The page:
Losing someone is always hard, no matter who they are. And it can be particularly difficult to bear when the deceased is someone you work with every single day. Perhaps they are a coworker or a committed employee who has strived tirelessly to help grow your business and deliver excellent work.
The news will come as an incredibly difficult blow to every single person on the team. When you work together as part of a close-knit team, you develop a bond, and it could take a long time before everyone can return to business as usual.
As an employer, you have a great deal of power in your hands to help people process their grief and move on. Although you of course want people to deal with the loss in their own way, you also have a responsibility to your clients to ensure they are receiving the best work possible.
It’s a difficult situation that can feel like a balancing act at times. You need to keep everyone happy while also dealing with your own grief simultaneously. To help you cope, here are a few tips for dealing with death in the workplace.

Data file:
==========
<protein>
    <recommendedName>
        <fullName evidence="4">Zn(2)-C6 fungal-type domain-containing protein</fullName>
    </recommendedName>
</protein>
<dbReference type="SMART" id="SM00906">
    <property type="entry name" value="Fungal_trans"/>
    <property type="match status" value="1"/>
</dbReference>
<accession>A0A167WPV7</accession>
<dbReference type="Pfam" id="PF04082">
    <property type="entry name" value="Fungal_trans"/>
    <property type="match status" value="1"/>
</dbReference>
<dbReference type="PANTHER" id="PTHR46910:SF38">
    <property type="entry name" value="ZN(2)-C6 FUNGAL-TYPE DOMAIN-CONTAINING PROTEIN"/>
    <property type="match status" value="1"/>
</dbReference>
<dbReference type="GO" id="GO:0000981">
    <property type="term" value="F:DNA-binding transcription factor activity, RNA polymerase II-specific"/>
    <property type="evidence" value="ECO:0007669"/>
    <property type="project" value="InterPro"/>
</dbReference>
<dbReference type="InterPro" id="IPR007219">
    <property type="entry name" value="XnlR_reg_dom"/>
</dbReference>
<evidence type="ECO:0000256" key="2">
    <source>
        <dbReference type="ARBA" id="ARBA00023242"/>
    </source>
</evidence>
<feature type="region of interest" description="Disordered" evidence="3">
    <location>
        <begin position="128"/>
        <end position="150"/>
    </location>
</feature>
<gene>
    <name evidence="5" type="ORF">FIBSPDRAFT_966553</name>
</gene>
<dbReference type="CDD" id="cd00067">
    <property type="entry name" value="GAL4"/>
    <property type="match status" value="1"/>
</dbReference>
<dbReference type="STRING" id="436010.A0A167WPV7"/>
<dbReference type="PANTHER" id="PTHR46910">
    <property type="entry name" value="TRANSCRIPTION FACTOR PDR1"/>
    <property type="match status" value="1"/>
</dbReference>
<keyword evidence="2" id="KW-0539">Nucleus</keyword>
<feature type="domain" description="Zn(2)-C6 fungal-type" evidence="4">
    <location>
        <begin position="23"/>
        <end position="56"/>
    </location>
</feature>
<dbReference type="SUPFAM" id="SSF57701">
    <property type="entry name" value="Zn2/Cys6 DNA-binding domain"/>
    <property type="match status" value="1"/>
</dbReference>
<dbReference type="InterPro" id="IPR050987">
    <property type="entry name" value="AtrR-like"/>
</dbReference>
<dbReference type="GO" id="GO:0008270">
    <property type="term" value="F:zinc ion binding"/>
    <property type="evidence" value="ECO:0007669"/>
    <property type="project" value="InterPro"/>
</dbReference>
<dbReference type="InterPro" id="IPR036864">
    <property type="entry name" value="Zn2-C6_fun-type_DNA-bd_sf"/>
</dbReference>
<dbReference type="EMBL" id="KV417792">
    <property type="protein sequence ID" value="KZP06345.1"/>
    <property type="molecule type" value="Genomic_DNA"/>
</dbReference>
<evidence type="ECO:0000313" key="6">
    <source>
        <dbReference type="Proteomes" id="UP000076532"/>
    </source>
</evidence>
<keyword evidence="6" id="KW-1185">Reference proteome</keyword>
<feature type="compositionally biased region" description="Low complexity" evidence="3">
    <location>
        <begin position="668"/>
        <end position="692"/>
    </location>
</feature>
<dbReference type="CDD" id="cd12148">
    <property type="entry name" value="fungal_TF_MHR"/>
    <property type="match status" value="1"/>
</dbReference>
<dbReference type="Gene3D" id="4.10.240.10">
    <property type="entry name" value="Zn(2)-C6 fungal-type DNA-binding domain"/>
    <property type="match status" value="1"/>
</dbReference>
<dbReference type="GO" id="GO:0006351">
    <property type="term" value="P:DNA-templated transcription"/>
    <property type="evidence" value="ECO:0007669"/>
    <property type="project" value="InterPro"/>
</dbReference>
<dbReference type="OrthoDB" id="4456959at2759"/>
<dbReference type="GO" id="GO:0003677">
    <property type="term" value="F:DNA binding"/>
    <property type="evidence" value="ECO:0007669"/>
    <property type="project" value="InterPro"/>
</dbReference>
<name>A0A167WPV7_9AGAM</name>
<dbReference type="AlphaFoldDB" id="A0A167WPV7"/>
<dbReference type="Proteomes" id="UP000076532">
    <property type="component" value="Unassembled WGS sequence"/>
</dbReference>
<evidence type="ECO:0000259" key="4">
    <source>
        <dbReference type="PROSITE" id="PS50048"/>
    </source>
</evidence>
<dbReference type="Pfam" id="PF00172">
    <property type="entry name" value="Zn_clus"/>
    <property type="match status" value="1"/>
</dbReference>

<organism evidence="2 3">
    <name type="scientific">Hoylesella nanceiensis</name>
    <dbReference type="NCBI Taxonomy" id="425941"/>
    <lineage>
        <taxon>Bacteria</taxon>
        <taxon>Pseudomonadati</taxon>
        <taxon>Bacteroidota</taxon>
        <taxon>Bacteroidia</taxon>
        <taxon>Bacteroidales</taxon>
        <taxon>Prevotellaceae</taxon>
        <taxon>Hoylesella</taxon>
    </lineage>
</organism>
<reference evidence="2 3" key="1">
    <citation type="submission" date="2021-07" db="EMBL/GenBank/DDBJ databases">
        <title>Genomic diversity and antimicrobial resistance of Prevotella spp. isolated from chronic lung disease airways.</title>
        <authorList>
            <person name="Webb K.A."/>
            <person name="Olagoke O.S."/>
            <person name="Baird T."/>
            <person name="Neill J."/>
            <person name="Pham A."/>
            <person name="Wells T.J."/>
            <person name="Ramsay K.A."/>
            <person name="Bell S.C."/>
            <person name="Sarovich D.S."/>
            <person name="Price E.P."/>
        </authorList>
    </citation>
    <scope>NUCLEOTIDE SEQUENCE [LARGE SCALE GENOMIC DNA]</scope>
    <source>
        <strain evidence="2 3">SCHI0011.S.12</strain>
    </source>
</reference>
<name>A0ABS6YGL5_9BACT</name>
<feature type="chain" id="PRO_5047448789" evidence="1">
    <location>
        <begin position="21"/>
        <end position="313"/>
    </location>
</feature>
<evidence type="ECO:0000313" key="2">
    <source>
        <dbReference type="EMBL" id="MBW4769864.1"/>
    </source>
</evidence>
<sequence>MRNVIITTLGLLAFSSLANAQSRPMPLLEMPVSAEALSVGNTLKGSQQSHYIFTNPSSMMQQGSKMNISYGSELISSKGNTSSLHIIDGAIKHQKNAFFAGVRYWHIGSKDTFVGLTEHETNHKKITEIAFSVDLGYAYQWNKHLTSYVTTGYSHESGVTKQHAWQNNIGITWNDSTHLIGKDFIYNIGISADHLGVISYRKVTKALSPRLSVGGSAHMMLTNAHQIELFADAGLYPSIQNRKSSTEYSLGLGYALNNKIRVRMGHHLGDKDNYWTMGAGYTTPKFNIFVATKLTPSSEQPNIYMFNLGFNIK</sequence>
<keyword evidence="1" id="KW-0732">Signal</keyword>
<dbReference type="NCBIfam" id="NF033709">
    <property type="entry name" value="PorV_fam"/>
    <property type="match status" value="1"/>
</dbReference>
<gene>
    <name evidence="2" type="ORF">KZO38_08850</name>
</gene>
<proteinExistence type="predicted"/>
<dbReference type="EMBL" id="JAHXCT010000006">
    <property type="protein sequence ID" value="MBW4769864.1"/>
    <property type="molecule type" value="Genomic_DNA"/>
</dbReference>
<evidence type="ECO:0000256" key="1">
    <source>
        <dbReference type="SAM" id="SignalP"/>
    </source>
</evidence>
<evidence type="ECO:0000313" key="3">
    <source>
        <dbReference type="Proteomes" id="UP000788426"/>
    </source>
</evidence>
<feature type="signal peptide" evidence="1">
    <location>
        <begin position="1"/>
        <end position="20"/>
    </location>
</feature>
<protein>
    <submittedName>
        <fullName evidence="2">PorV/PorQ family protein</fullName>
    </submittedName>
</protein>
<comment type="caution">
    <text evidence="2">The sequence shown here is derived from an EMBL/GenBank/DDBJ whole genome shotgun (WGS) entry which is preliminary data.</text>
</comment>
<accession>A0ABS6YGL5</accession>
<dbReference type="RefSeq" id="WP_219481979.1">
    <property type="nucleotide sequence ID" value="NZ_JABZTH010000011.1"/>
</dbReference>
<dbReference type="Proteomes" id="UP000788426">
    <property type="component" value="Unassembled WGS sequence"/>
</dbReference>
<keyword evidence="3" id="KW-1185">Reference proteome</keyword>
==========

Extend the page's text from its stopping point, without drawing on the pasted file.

In the Western world, death is often seen as a taboo subject. People can be very reluctant to talk about it and tend to change the conversation to more positive topics. But acknowledging your feelings of loss is the best way to process grief and move on with your life. You don’t want your absent colleague to become an elephant in the room, creating a sense of awkwardness and misery.
Get your team together as soon as possible to discuss what has happened. Some people may feel like sharing their thoughts or memories, while others may not feel comfortable. What’s important is that you let your team know the office is a safe space where they can always say what is on their minds.
Celebrate their life
Having a celebration or a memorial as a workplace is a good way to help people process their emotions and allow everyone to get back to work and start to move on. Although the family will no doubt organize a funeral, you may wish to have an additional workplace event in the office. Provide refreshments, photos, funeral prayer cards, and music. Give each person the opportunity to laugh, cry, and share memories from their colleague’s life.
Look after the business
It may be asking a lot of your employees to immediately go back to producing the same high quality of work as before. Particularly for those who were close friends with the deceased. Give your staff time to grieve and do your best to help them manage their workloads in the following days. Be clear with them that there are expectations and deadlines they must meet, but offer some flexibility and understanding. It may be a good idea to let your clients know what has happened, as they may be more understanding about any delays and errors as a result.